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Int J Food Microbiol. 2014 Feb 3;171:68-76. doi: 10.1016/j.ijfoodmicro.2013.11.003. Epub 2013 Nov 16.

Performance of two potential probiotic Lactobacillus strains from the olive microbiota as starters in the fermentation of heat shocked green olives.

Author information

1
Institute of Technology of Agricultural Products, Hellenic Agricultural Organization-DEMETER, Sof. Venizelou 1, Lycovrissi, Attiki, Greece.
2
Lab. of Microbiology and Biotechnology of Foods, Dept. of Food Science and Human Nutrition, Agricultural University of Athens, Iera Odos 75, Athens, Greece.
3
Institute of Technology of Agricultural Products, Hellenic Agricultural Organization-DEMETER, Sof. Venizelou 1, Lycovrissi, Attiki, Greece. Electronic address: ctassou@nagref.gr.

Abstract

The performance of two potential probiotic Lactobacillus strains from olive microbiota, namely L. pentosus B281 and L. plantarum B282 was assessed as starter cultures in Spanish-style fermentation of heat shocked green olives cv. Halkidiki. Two different initial salt levels were studied, 10% (w/v) and 8% (w/v) NaCl, and the brines were inoculated with (a) L. pentosus B281, (b) L. plantarum B282, and (c) a mixture of both strains. A spontaneous fermentation was also taken into account as control treatment. Prior to brining, olives were heat shocked at 80 °C for 10 min to reduce the level of the indigenous microbiota on olive drupes and facilitate the dominance of the inoculated cultures. Microbiological, physicochemical and sensory analyses were conducted throughout fermentation. The composition of LAB population and the evolution of added inocula were assessed by Pulsed Field Gel Electrophoresis (PFGE). The final population of LAB was maintained above 6 log cycles in olive flesh. Both L. pentosus B281 and L. plantarum B282 were able to dominate over indigenous LAB, albeit strain B281 exhibited higher recovery percentages (100 or 94.7% for B281 and 58.8% or 55.0% for B282 in 10% or 8% NaCl, respectively). L. pentosus B281 also dominated over L. plantarum B282, when the two strains were co-inoculated in olive fermentations. The sensory assessment showed higher preference for inoculated fermentations of L. pentosus and L. plantarum separately in 8% NaCl, followed by the L. plantarum in 10% NaCl. The present study showed that probiotic strains L. pentosus B281 and L. plantarum B282, may offer a great potential for use as functional starter cultures in olive fermentation and deliver a promising probiotic food to the consumer.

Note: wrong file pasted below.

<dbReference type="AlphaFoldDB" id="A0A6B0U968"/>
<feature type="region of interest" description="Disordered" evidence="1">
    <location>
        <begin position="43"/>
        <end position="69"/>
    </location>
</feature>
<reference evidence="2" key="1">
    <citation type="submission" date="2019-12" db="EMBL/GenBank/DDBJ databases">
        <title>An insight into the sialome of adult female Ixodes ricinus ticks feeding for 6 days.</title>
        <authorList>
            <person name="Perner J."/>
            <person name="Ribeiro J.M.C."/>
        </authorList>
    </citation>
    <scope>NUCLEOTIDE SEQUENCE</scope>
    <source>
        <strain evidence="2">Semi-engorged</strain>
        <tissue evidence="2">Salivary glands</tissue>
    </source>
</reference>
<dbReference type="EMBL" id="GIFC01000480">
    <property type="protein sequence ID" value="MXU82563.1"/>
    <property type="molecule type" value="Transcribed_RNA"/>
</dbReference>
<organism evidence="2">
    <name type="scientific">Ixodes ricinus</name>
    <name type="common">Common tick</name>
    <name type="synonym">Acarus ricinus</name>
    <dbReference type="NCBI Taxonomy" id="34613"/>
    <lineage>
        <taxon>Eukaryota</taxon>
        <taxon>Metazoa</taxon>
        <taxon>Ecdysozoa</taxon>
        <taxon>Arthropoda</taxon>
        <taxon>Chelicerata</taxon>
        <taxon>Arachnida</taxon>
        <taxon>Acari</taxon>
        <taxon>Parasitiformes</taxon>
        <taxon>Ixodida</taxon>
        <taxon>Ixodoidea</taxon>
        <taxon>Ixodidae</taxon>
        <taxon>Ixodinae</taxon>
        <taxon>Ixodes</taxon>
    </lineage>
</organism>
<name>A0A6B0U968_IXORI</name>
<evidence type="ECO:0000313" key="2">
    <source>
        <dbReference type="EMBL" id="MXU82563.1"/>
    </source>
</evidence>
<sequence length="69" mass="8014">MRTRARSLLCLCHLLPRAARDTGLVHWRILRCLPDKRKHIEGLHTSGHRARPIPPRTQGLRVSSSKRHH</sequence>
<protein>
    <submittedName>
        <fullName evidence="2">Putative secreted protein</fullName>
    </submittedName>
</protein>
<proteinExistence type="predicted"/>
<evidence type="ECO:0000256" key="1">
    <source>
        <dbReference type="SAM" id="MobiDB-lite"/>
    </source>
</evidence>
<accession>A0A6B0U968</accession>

KEYWORDS:

Green olives; L. pentosus; L. plantarum; Olive fermentation; Probiotic bacteria

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